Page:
Nurturing Young Writers

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Informed by the work of the WNY Young Writers' Studio, Ruth Culham, Theresa Gray, Steve Peha, and Communities for Learning: Leading Lasting Change, this powerpoint was shared with teachers at Enterprise Charter School in August of 2012.

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  • Warm Up With Quotes
  • Studio is a Community…how and why it came to be. My other experiences, including classroom and coaching.
  • This is what I hope to do today—share my stories and invite you to share yours, so connections are created. These two days are a gift—I hope you can leave with valuable understandings relative to….framework, how you can est. a writing community in your classroom, how a curricula can take shape and unfold, and how you can fall in love with writing yourself and with teaching even more
  • Issues aren’t with doing, but with being. Dispositions.
  • Nurturing Young Writers

    1. 1. Nurturing Young Writers in Every Content Area: Dispositions, Process, and The Six Traits Angela Stockman WNY Education Associates stockmanangela@gmail.com
    2. 2. WELCOME! Growing the GoodWhat do you currently do tosupport young writers well? Consider: Curriculum Instruction Assessment Management
    3. 3. Photo by Silvia Tolisano
    4. 4. TODAY’S AGENDA• Defining our guiding questions Please peruse today’s agenda. about writing instruction• Understanding and nurturing a writer’s dispositions What needs, questions, or concerns emerge?• Strategies for supporting the writing process and craft across the curriculum How can I make this day more• Connecting dispositions, process, meaningful for you? and craft: planning a year, planning a unit• Approaching assessment• Quality feedback• Rethinking rubrics
    5. 5. We Connect Through Our Stories
    6. 6. We All Need to Leave Our Mark on the World http://tinyurl.com/27u6wa8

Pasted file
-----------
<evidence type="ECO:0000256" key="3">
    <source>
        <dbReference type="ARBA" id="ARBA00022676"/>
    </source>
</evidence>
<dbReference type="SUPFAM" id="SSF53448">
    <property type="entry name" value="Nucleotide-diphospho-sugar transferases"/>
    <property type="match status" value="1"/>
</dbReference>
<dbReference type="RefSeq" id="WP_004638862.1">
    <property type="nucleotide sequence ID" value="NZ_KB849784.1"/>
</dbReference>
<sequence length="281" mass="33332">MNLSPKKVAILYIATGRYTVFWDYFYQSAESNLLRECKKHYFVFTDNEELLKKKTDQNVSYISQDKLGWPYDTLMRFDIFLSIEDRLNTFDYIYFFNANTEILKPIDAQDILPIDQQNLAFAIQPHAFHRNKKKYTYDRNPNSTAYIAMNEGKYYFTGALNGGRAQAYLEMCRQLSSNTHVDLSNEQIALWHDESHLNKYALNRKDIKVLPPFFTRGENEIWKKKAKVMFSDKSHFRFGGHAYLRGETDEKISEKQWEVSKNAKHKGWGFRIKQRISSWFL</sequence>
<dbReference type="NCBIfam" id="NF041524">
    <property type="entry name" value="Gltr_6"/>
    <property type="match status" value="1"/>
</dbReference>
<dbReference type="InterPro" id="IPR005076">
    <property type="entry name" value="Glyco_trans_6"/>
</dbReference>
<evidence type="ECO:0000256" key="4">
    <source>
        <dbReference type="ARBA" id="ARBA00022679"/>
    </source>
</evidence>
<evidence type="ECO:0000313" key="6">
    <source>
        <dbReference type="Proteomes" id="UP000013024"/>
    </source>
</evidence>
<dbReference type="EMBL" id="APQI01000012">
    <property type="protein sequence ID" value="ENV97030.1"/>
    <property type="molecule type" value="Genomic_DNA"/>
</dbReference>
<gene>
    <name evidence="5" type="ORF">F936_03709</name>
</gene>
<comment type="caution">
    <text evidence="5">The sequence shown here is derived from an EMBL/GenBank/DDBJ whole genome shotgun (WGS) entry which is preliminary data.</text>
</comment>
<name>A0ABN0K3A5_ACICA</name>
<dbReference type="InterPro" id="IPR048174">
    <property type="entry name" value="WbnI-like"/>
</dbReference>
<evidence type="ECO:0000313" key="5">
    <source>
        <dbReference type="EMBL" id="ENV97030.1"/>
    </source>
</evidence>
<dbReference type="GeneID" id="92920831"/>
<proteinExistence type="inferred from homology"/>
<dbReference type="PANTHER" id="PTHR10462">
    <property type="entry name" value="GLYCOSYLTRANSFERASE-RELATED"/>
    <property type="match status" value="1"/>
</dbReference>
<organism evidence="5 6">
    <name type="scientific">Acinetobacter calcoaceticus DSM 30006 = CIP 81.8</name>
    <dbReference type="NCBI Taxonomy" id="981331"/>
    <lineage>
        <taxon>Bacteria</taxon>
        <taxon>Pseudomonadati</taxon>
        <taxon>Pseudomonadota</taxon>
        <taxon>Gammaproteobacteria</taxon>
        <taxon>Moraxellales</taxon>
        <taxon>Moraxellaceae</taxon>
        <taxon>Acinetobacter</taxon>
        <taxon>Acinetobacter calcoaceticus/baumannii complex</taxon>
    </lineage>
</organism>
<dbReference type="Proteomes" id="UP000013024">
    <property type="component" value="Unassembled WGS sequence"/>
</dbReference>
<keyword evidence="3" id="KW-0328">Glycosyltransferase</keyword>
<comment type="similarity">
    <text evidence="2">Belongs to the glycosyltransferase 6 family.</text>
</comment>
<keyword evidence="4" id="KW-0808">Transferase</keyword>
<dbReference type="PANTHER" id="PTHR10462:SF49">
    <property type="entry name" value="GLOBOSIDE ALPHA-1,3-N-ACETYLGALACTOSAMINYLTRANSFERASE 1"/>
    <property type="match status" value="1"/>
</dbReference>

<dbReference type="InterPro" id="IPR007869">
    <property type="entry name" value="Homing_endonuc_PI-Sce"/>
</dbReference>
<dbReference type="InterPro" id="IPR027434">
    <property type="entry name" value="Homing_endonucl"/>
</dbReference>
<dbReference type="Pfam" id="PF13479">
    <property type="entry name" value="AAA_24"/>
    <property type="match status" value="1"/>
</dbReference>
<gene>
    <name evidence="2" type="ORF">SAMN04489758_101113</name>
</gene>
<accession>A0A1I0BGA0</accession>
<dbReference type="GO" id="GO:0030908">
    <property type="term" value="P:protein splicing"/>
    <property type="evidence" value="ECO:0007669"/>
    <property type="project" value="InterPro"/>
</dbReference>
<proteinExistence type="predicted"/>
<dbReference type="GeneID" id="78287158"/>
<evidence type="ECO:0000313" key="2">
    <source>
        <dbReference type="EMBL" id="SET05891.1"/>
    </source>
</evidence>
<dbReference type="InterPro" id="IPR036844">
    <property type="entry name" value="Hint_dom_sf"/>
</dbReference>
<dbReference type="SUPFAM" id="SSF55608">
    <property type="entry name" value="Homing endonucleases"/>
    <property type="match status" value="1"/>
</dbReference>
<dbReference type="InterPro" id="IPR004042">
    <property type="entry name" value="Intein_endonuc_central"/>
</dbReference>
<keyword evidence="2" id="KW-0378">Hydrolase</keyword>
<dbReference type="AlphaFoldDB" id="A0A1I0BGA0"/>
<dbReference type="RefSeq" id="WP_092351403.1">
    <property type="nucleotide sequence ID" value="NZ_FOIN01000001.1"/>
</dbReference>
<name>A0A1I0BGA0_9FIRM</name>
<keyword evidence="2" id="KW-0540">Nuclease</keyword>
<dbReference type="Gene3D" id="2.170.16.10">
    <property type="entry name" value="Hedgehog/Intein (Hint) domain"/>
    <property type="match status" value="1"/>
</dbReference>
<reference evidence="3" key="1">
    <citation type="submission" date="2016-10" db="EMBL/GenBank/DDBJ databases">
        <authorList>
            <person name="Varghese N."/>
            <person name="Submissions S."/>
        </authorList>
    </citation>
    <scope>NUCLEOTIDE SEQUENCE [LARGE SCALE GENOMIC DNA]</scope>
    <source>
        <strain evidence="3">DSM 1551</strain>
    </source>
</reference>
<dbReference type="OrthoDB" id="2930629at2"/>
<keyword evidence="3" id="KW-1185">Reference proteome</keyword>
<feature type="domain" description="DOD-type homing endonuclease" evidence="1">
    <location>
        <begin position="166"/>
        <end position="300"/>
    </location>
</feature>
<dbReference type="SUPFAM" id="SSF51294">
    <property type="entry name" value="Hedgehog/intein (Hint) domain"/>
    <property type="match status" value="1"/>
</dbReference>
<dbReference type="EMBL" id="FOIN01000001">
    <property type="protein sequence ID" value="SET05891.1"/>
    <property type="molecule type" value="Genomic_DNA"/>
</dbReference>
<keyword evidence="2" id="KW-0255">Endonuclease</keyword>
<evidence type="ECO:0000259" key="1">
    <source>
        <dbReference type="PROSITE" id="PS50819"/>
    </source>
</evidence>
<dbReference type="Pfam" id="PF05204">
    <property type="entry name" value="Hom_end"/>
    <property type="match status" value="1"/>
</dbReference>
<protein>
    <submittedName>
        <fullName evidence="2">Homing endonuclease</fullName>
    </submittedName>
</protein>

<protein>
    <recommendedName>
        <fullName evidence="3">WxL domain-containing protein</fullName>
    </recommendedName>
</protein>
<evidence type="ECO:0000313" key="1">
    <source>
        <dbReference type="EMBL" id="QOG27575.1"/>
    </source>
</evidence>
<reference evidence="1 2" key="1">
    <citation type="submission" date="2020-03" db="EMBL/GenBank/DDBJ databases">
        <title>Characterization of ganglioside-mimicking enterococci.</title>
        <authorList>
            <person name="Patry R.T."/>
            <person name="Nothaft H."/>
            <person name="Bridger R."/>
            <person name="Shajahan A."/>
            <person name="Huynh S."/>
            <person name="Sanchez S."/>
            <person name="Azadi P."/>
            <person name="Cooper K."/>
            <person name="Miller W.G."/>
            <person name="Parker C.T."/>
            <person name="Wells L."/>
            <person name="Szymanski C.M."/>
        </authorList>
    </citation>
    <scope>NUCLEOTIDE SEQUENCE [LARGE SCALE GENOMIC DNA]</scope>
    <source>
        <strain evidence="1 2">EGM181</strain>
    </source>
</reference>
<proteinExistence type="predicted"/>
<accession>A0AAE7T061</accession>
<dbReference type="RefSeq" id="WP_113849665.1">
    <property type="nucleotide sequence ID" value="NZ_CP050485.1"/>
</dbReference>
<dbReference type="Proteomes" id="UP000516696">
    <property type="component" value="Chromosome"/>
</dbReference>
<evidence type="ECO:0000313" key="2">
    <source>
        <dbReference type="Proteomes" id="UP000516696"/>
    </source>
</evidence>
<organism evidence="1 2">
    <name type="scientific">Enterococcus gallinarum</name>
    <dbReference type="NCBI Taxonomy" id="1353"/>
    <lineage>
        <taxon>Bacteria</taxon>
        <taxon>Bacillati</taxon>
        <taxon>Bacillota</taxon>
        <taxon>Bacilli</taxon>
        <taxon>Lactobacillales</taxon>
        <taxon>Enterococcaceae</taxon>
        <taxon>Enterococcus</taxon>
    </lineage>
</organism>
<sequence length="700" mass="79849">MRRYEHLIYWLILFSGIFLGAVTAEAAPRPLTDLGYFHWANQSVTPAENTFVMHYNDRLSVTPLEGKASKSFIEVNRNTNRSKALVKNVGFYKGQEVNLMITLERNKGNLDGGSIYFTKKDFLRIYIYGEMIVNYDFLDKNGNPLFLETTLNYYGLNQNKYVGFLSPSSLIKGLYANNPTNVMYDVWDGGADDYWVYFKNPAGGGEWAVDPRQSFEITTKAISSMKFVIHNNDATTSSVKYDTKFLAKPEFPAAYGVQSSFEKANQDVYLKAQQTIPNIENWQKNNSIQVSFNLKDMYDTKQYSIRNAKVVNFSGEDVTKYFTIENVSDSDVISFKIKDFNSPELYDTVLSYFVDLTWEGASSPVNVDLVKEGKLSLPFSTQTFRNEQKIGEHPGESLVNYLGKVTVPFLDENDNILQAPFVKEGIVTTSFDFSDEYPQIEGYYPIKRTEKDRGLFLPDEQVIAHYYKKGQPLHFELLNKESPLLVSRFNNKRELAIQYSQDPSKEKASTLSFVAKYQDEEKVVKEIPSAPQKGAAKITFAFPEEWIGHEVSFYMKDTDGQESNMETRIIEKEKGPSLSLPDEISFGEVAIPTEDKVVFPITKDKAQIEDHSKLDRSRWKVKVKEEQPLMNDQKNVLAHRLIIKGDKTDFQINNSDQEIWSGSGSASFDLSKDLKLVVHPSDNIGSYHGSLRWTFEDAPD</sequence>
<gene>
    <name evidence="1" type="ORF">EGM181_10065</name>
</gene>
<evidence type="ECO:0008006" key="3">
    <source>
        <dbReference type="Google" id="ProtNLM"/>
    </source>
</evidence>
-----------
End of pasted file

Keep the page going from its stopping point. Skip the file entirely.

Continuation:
7. 7. What Will Yours Be? http://tinyurl.com/28xbnyz
    8. 8. What is the differencebetween real writing and….
    9. 9. functional writing? http://www.flickr.com/photos/sean002/2510540027/
    10. 10. WHERE DO YOU INVESTTHE MOSTENERGY?
    11. 11. THE MOST IMPORTANT WRITINGINSTRUMENT TO PUT IN THEIR HANDS
    12. 12. BALANCE BUILDS BETTER WRITERSBeing vs. Doing
    13. 13. What I’m learning about being a good writer: WE ACT AND WRITE WITH COURAGE
    14. 14. WE SEEK UNDERSTANDING BEFORE DOING
    15. 15. WE PERSEVERE
    16. 16. WE COLLABORATE
    17. 17. WE SHARE OUR EXPERTISE
    18. 18. WE GIVE OF OURSELVESAND ACT WITH KINDNESS
    19. 19. WE REFLECT ON WHERE WE’VE BEEN, WHERE WE ARE GOING, AND HOW WE PLAN TO GET THERE
    20. 20. WE KNOW THAT WRITINGIS OFTEN A SLOW PROCESS
    21. 21. WE TRY TO DEVELOP BETTER AND BETTER AND BETTER STRATEGIES FOR IMPROVING OUR OWN WORK AND HELPING OTHERS
    22. 22. WE ARE ALL WRITERS AND LEARNERS
    23. 23. AND ALL OF US MUST TEACH.
    24. 24. “Real Writers” and “Real Writing”Have Certain Dispositions in Common.... http://www.flickr.com/photos/jefield/1119389/
    25. 25. http://www.flickr.com/photos/whatmegsaid/3172360305/
    26. 26. UNDERSTANDING http://www.flickr.com/photos/notsogoodphotography/770557316/
    27. 27. R E F L E C T I O Nhttp://www.flickr.com/photos/tonythemisfit/3223459074/
    28. 28. EXPERTISEhttp://farm4.static.flickr.com/3461/3196112134_aa09fbfefa.jpg?v=0
    29. 29. They are…. CONNECTEDCOLLABORATIVE ENGAGED http://www.flickr.com/photos/stuartpilbrow/3102888961/
    30. 30. Where Do Process and Craft Fit In?Envisioning a Year of Writing Together •Courage and Initiative Community Fellows Strive •Understanding to Embody Certain •Perseverance •Reflection Dispositions •Expertise •Cooperation and Collaboration •Prewriting Which Support the •Drafting •Peer-Review Writers Process •Editing •Revising •Publishing • Compelling Ideas Allowing for the Development of • Engaging Voice • Effective Word Choice Writers Craft • Clear Organization • Fluent Sentences • Proper Use of Conventions